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20 years 8 months

So, it's hard getting a single guitar to stand out on a solo. When you only have one guitar going, with one take, what else is there besides reverb to get the guitar to stand out? Sure there's EQ, but I like my tone just the way it is, and I don't want my solos to sound thick and beefy and the rhythm to sound wimpy in comparison. So, what are some good reverb pedals? I'm not looking for botique stuff: just something to toss in my effects loop for solos.

Guitarfreak Mon, 03/02/2009 - 06:16

I know you said no to eq, but rather than a level boost that will make the guitar sound louder than everything else, or putting on excessive reverb that will make it lose its punch and clarity, eq is the best option.

I find that a tight bass cut can be all you need. Depending on the range of the solo, you can cut it at 250Hzish for mid-range solos or 500Hzish for higher solos, or just play around with it until it sounds right. This will differentiate the solo tone from the rhythm tone and make it pop from the mix naturally.

Member for

20 years 8 months

NCdan Mon, 03/02/2009 - 15:41

So, I went over to the evil empire today to try reverb pedals. They had two Boss ones, a Digitech one, and a Electro Harmonix holy stain. As you'd probably guess the Boss and Digitech pedals weren't that great (the Digitech pedal even had a delay before it engaged), but the holy stain was actually very impressive. And at just under $100, I was even more impressed. I can't imagine making much use of the tremolo and pitch shifting effects, but the reverb itself was very good, and there were quite a few tonal shaping options available on the thing. Does anyone own this thing or have experience with it?

Member for

20 years 8 months

NCdan Thu, 03/05/2009 - 20:45

OK, I bought the Electro Harmonix holy stain. Just when I'm about to lose faith in big brands, thinking they overcharge for lackluster products, my faith is renewed... a little bit. :roll: :D

soapfloats Thu, 03/05/2009 - 21:26

I just finished a project w/ a guitarist/frontman who used a Holy Grail reverb pedal. Note sure of the brand.
BIG reverb sound. I love it.

Here's a sample of what that thing can do (no added verb or comp, just EQ):
http://www.sendspace.com/pro/dl/8gkzlz
The pedal gets cranked right before the solo (~2:23)

Hopefully your Stain is from the same family.

stratman312 Tue, 03/31/2009 - 19:07

If you want a guitar to stand out, reverb is probably what you don't want, as it will appear even further back in the mix. Check out either a boost pedal or a good eq (boosting the mids).

MadTiger3000 Wed, 04/01/2009 - 03:18

Second the EQ pedal. My old guitarist stole, well, not stole, forced me to sell him my DOD Bass EQ pedal. He loved to boost his sound with that.

Member for

20 years 8 months

NCdan Wed, 04/01/2009 - 11:00

Sure there's EQ, but I like my tone just the way it is, and I don't want my solos to sound thick and beefy and the rhythm to sound wimpy in comparison.

I already have an EQ pedal, and I said I didn't want to change the EQ too drastically on the lead channel. And I already bought the reverb pedal on March 6th as I posted. But yes, changing up the EQ a bit is always a good idea.

soapfloats Wed, 04/01/2009 - 11:33

If you're talking about making the solo stand out in the mix, some subtle EQ and panning are your best bet.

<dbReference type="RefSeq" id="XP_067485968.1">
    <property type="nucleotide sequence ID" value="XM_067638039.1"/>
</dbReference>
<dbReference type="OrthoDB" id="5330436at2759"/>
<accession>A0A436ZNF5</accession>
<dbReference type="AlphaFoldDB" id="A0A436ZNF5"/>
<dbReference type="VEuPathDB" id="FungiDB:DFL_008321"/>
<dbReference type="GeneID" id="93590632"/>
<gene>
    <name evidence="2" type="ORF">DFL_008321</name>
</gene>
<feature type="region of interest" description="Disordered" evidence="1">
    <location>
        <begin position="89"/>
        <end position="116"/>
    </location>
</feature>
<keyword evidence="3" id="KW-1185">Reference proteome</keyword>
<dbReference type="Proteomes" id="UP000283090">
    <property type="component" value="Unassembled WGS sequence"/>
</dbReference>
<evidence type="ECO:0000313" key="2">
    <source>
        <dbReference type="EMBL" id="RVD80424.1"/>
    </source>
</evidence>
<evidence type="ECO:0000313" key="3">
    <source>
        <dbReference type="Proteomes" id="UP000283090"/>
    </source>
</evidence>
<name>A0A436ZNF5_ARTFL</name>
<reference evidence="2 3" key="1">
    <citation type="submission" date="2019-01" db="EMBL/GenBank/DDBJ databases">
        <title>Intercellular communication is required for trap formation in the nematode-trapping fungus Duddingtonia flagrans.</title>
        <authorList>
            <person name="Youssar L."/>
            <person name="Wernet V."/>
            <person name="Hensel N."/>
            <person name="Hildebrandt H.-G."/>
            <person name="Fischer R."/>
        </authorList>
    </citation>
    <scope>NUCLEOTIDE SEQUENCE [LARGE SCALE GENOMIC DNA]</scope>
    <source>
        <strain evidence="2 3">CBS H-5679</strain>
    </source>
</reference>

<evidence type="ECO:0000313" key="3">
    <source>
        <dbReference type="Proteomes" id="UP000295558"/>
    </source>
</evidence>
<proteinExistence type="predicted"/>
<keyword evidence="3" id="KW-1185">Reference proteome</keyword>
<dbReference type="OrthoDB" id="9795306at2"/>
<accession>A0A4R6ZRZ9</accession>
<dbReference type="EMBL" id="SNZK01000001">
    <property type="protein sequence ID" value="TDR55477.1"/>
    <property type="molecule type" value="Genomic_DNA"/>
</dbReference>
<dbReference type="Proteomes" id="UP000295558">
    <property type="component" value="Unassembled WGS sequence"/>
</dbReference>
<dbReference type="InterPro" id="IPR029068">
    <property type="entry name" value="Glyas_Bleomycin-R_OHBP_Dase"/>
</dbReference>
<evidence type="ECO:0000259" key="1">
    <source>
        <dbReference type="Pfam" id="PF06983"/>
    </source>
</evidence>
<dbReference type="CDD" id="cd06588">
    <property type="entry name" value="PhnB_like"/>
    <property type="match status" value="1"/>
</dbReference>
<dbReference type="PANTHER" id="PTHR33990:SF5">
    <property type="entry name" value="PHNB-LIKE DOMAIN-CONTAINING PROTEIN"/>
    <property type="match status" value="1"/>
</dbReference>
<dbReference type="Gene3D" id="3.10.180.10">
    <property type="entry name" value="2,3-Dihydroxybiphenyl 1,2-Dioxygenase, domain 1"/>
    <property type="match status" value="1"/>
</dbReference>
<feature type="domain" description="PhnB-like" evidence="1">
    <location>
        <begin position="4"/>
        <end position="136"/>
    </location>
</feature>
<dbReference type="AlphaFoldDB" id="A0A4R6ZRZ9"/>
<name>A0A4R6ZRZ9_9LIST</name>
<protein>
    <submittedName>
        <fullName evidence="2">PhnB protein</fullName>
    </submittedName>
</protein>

Having more HPF on the solo than rhythm, a slight boost at 4-5kHz, and also a boost in the 16k+ (air) range can help.
Pan the rhythm parts wide, and set the solo slightly off-center (5-10%) to separate from the centered snare, kick and bass.

I too am loathe to change the tone of an element if it sounds great. Like it or not, sometimes it's necessary to make it sit right in the mix. Start w/ the pan and then EQ as needed.

Just a few ideas. Unless you're not talking about mixing, then I just wasted everyone's time.

Member for

20 years 8 months

NCdan Wed, 04/01/2009 - 11:33

If you're talking about making the solo stand out in the mix, some subtle EQ and panning are your best bet.
Having more HPF on the solo than rhythm, a slight boost at 4-5kHz, and also a boost in the 16k+ (air) range can help.
Pan the rhythm parts wide, and set the solo slightly off-center (5-10%) to separate from the centered snare, kick and bass.

I too am loathe to change the tone of an element if it sounds great. Like it or not, sometimes it's necessary to make it sit right in the mix. Start w/ the pan and then EQ as needed.

Yup.

Member for

20 years 8 months

mudpuppy Sun, 04/19/2009 - 16:36

For mixing, I agree with stratman312 that you don't want a lot of reverb on guitar solos. You might want to consider adding reverb to whatever other tracks seem to be 'in front of' the guitar. It can work nicely to add that additional reverb in whatever parts where you want to have another instrument 'back up from' the guitar solo. Then cut down on the reverb when the solo is over. If you can't program reverb changes to a track, you can bounce an original track and apply 100% wet to the copy. Then do cross fades between dry and wet tracks.

Dito to what soapfloats said on pan and EQ. To make the guitar sound 'bigger' I'm real partial to a little stereo chorus. I'm really into a stereo image for guitar parts. Another option (besides chorus) to get an interesting stereo effect on guitar is to do the pseudo-stereo thing with a hardware or software graphic EQ. If you're not familiar with this, this is where you boost and cut alternate bands on one channel, and do the exact mirror image on the other channel.